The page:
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Public Policy and Administration


Lydia L. Forsythe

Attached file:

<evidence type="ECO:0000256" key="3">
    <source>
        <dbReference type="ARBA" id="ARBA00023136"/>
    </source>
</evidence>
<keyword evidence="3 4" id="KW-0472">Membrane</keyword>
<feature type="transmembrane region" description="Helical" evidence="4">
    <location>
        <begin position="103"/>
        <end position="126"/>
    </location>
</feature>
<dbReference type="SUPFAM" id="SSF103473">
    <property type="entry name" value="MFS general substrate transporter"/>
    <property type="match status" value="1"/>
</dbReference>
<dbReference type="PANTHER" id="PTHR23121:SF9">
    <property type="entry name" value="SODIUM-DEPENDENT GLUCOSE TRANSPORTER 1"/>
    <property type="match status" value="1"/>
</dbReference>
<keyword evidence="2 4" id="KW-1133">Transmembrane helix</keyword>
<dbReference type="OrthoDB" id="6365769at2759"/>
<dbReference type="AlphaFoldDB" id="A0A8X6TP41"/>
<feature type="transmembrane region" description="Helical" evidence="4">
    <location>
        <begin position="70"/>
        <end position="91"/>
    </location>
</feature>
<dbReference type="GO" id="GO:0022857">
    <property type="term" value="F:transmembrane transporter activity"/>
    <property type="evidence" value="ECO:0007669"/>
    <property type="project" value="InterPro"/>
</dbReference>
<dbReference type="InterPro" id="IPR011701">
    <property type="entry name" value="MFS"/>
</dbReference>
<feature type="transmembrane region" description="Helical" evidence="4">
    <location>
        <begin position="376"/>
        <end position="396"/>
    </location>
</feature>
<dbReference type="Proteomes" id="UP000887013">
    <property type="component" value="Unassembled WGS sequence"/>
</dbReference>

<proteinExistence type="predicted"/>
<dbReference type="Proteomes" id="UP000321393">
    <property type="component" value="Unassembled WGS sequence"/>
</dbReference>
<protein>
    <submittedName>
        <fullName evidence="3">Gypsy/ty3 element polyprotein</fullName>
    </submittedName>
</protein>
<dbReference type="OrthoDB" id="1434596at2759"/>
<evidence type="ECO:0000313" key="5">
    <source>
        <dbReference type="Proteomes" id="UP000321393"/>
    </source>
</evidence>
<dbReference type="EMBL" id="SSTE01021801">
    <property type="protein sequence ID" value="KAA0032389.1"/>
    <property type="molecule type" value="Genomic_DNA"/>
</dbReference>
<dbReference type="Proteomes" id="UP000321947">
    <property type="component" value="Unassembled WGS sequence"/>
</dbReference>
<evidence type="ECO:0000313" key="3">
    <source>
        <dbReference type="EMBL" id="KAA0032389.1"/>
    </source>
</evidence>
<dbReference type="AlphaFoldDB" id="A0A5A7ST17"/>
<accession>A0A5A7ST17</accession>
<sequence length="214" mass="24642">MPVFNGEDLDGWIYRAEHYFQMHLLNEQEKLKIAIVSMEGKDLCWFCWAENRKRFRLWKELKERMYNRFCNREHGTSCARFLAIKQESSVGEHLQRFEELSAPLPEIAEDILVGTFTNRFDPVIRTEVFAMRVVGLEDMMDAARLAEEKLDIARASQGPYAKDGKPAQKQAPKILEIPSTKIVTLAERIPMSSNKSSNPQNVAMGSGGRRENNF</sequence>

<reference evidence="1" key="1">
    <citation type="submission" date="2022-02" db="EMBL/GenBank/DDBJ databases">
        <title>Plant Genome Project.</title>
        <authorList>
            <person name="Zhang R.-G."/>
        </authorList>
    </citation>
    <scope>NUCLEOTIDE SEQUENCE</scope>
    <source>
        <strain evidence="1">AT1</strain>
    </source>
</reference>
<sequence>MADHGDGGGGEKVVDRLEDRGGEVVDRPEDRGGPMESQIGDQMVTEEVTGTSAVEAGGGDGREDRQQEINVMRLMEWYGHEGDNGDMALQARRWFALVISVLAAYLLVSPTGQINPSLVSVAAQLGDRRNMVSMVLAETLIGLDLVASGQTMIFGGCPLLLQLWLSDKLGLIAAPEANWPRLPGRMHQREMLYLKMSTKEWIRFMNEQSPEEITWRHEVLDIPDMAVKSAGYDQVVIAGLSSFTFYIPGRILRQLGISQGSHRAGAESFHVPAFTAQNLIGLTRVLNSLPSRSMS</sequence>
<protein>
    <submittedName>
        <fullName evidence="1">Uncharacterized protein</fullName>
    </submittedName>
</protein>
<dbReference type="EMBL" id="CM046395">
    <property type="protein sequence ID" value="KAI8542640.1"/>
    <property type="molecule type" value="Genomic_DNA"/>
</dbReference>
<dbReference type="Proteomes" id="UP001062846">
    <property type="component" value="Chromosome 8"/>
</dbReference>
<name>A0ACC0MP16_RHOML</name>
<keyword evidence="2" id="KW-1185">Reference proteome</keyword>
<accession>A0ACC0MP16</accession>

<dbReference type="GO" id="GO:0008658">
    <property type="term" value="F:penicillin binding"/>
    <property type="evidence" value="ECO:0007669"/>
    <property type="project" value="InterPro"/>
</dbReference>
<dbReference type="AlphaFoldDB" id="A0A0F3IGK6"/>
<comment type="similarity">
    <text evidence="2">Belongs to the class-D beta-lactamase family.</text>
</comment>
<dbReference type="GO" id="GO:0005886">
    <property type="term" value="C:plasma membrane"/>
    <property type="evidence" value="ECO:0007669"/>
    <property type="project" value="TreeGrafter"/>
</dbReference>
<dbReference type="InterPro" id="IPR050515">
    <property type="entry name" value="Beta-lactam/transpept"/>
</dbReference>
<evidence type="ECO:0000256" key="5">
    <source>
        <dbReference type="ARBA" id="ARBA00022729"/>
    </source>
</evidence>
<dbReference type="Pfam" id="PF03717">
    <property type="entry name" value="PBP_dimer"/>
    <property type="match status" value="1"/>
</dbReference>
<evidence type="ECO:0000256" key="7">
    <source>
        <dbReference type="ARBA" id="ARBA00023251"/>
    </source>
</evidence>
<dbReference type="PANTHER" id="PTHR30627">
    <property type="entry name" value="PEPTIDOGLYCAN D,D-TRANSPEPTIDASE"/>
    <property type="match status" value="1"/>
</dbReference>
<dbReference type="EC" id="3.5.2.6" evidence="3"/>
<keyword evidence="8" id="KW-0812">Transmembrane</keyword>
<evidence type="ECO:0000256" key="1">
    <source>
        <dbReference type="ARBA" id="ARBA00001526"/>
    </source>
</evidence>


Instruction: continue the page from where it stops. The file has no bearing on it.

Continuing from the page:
After the events of September 11, 2001, inadequacies in how government organizations and agencies shared knowledge and communication with defense mission partners became readily apparent. A reasonable U.S. government information technology expectation is the integrated use of mobile phones across organizations and agencies. Yet, it is difficult to meet this expectation, as the provisioning process for mobile devices can be different for each government organization or agency. The Department of Commerce National Institute of Standards and Technology does not set provisioning standards, and organizations and agencies determine policies tailored to their particular needs. Using Schein's theory on organizational culture, the focus of this phenomenological study was to explore the Mobility provisioning process from the experiences of government customer support personnel. Eleven personnel responded to 10 semistructured interview questions derived from the research question. The data were manually transcribed and then coded, arranged, and analyzed using a software tool. Three major themes emerged from the analyzed data: (a) expand communication with customers and leaders, (b) identify policy guidelines, and (c) streamline and centralize the process. Using these themes, recommendations include enhancing communication among stakeholders, provisioners, and Warfighters, soldiers in the field; implementing standardized user policies; and improving cross-€organization and cross-€agency provisioning processes. Social change actions include increasing mobility provisioning efficiencies among provisioners, which not only saves time and money, but also provides Warfighters with affordable, dependable, and reliable mobile communications systems.